Last night at the Air Canada Centre, the Canadian senior men's team defeated the French national team 59-68 in preparation for the 2010 FIBA World Championships.
The FIBA World Championships, unlike the IIHF hockey championship, is not played in season, thus actually attracts pretty solid teams. The Americans, for example, are sending Kevin Durant, Andre Iguodala, Lamar Odom, Rudy Gay and Derrick Rose. The Canadians have a few notables; while Steve Nash no longer plays internationally, Joel Anthony of the Miami Heat and two Gonzaga University standouts Robert Sacre and Kelly Olynyk are playing.
So how come, for a pre-tournament game, just 2,652 spectators showed up at the Air Canada Centre?
In the wake of the World Cup and the Olympics where we sat through all kinds of faux-sports purely in the interests of national pride, having fewer than 3,000 people to support the National team is just week.
Heck--go to the FIBA.com website, and take a look at the broadcast carriers for the tournament: Click, and scroll down and you'll see that Canada doesn't even have a TV broadcaster for the tournament.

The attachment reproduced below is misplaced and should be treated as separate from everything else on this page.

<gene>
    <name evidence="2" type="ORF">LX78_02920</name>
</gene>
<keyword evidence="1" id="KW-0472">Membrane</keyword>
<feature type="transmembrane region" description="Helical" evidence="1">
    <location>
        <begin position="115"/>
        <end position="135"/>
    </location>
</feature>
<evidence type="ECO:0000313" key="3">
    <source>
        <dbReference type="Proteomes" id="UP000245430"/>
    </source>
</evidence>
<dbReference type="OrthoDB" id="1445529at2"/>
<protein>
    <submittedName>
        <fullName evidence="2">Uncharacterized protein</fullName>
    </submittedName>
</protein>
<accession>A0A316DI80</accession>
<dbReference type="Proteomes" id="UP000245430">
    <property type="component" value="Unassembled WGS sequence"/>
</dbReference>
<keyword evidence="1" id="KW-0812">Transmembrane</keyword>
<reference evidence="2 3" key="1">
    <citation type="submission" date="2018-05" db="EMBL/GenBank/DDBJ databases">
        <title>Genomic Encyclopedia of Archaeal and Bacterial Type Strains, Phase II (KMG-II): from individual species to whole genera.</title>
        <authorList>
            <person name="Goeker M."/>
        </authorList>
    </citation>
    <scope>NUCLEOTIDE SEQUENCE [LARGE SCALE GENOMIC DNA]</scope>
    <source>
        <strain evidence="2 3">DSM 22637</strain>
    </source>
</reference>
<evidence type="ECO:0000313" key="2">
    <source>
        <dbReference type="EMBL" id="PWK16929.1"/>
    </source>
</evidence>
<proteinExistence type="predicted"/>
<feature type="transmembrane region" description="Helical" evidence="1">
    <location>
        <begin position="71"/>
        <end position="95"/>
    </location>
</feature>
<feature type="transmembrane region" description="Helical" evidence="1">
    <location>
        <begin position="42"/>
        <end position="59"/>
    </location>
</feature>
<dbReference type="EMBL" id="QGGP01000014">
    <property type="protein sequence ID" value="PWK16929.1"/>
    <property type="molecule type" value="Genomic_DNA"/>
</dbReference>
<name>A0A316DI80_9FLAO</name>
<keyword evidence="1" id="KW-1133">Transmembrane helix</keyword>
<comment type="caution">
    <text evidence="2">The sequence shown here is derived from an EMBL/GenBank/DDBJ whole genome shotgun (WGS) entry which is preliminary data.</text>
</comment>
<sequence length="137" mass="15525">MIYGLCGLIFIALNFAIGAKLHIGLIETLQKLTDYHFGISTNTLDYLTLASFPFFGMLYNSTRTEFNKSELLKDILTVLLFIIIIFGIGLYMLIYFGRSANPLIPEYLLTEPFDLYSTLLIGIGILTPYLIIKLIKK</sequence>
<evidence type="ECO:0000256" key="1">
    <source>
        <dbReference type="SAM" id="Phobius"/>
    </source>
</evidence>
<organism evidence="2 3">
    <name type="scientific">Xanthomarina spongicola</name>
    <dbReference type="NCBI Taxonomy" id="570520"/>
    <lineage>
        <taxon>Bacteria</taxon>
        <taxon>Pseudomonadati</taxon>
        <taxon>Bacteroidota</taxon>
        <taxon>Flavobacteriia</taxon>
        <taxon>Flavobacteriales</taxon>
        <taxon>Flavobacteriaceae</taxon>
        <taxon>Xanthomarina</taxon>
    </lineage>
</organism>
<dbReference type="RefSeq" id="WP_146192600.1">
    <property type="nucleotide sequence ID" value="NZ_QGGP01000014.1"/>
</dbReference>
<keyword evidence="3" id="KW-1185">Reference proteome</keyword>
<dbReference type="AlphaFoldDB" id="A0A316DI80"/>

Phone calls to Rogers and TSN were, of course, not returned, but I was able to get in touch with somebody at the CRTC who said that while he had no idea what the tournament even was, there's a good chance that international basketball doesn't appeal enough to Canadians to get one of our major sports carriers to cough up cash to show the events.
"If it's expensive, they'll probably pass on it and show us poker and darts instead," he told me.
Canada had four channels which offered pretty much round-the-clock Olympic coverage. Canada had two channels which shut off their regular programming for a month to show us the FIFA World Cup. The idea that one broadcaster won't bite the bullet to show a dedicated [very] few the FIBA World Championships shows our major sports carriers their business-savvy more than it does their commitment to complete sports programming.